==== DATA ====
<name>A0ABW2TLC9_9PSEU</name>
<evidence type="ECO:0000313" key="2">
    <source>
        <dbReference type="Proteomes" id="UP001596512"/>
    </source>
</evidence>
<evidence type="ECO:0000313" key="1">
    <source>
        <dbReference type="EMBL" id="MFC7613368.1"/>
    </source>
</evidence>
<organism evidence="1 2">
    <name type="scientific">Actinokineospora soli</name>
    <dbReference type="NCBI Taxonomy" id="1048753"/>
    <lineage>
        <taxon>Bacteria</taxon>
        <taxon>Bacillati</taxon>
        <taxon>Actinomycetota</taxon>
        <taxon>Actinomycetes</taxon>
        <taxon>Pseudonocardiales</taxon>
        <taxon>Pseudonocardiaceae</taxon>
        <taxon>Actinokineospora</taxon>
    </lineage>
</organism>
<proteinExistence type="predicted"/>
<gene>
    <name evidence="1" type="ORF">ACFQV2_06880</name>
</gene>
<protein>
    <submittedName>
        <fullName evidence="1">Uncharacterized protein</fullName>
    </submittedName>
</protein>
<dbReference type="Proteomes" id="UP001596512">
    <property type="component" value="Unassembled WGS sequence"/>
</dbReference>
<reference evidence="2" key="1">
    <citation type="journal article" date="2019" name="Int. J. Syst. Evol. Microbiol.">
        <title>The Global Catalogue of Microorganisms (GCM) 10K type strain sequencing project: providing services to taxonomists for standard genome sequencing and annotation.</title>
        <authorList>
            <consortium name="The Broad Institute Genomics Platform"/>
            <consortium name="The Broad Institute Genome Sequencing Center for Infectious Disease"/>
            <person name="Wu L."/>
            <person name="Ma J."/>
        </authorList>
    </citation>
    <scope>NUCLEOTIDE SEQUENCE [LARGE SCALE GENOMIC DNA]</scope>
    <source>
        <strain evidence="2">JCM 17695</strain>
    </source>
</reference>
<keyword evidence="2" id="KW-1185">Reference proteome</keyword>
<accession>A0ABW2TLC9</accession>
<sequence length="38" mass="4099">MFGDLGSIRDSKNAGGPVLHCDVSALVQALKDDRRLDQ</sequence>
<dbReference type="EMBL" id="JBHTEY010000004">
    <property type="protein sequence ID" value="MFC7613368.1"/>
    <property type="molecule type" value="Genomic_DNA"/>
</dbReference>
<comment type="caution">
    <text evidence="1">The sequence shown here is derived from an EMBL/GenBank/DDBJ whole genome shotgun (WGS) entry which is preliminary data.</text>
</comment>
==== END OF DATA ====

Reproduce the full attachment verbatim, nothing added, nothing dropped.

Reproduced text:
<name>A0ABW2TLC9_9PSEU</name>
<evidence type="ECO:0000313" key="2">
    <source>
        <dbReference type="Proteomes" id="UP001596512"/>
    </source>
</evidence>
<evidence type="ECO:0000313" key="1">
    <source>
        <dbReference type="EMBL" id="MFC7613368.1"/>
    </source>
</evidence>
<organism evidence="1 2">
    <name type="scientific">Actinokineospora soli</name>
    <dbReference type="NCBI Taxonomy" id="1048753"/>
    <lineage>
        <taxon>Bacteria</taxon>
        <taxon>Bacillati</taxon>
        <taxon>Actinomycetota</taxon>
        <taxon>Actinomycetes</taxon>
        <taxon>Pseudonocardiales</taxon>
        <taxon>Pseudonocardiaceae</taxon>
        <taxon>Actinokineospora</taxon>
    </lineage>
</organism>
<proteinExistence type="predicted"/>
<gene>
    <name evidence="1" type="ORF">ACFQV2_06880</name>
</gene>
<protein>
    <submittedName>
        <fullName evidence="1">Uncharacterized protein</fullName>
    </submittedName>
</protein>
<dbReference type="Proteomes" id="UP001596512">
    <property type="component" value="Unassembled WGS sequence"/>
</dbReference>
<reference evidence="2" key="1">
    <citation type="journal article" date="2019" name="Int. J. Syst. Evol. Microbiol.">
        <title>The Global Catalogue of Microorganisms (GCM) 10K type strain sequencing project: providing services to taxonomists for standard genome sequencing and annotation.</title>
        <authorList>
            <consortium name="The Broad Institute Genomics Platform"/>
            <consortium name="The Broad Institute Genome Sequencing Center for Infectious Disease"/>
            <person name="Wu L."/>
            <person name="Ma J."/>
        </authorList>
    </citation>
    <scope>NUCLEOTIDE SEQUENCE [LARGE SCALE GENOMIC DNA]</scope>
    <source>
        <strain evidence="2">JCM 17695</strain>
    </source>
</reference>
<keyword evidence="2" id="KW-1185">Reference proteome</keyword>
<accession>A0ABW2TLC9</accession>
<sequence length="38" mass="4099">MFGDLGSIRDSKNAGGPVLHCDVSALVQALKDDRRLDQ</sequence>
<dbReference type="EMBL" id="JBHTEY010000004">
    <property type="protein sequence ID" value="MFC7613368.1"/>
    <property type="molecule type" value="Genomic_DNA"/>
</dbReference>
<comment type="caution">
    <text evidence="1">The sequence shown here is derived from an EMBL/GenBank/DDBJ whole genome shotgun (WGS) entry which is preliminary data.</text>
</comment>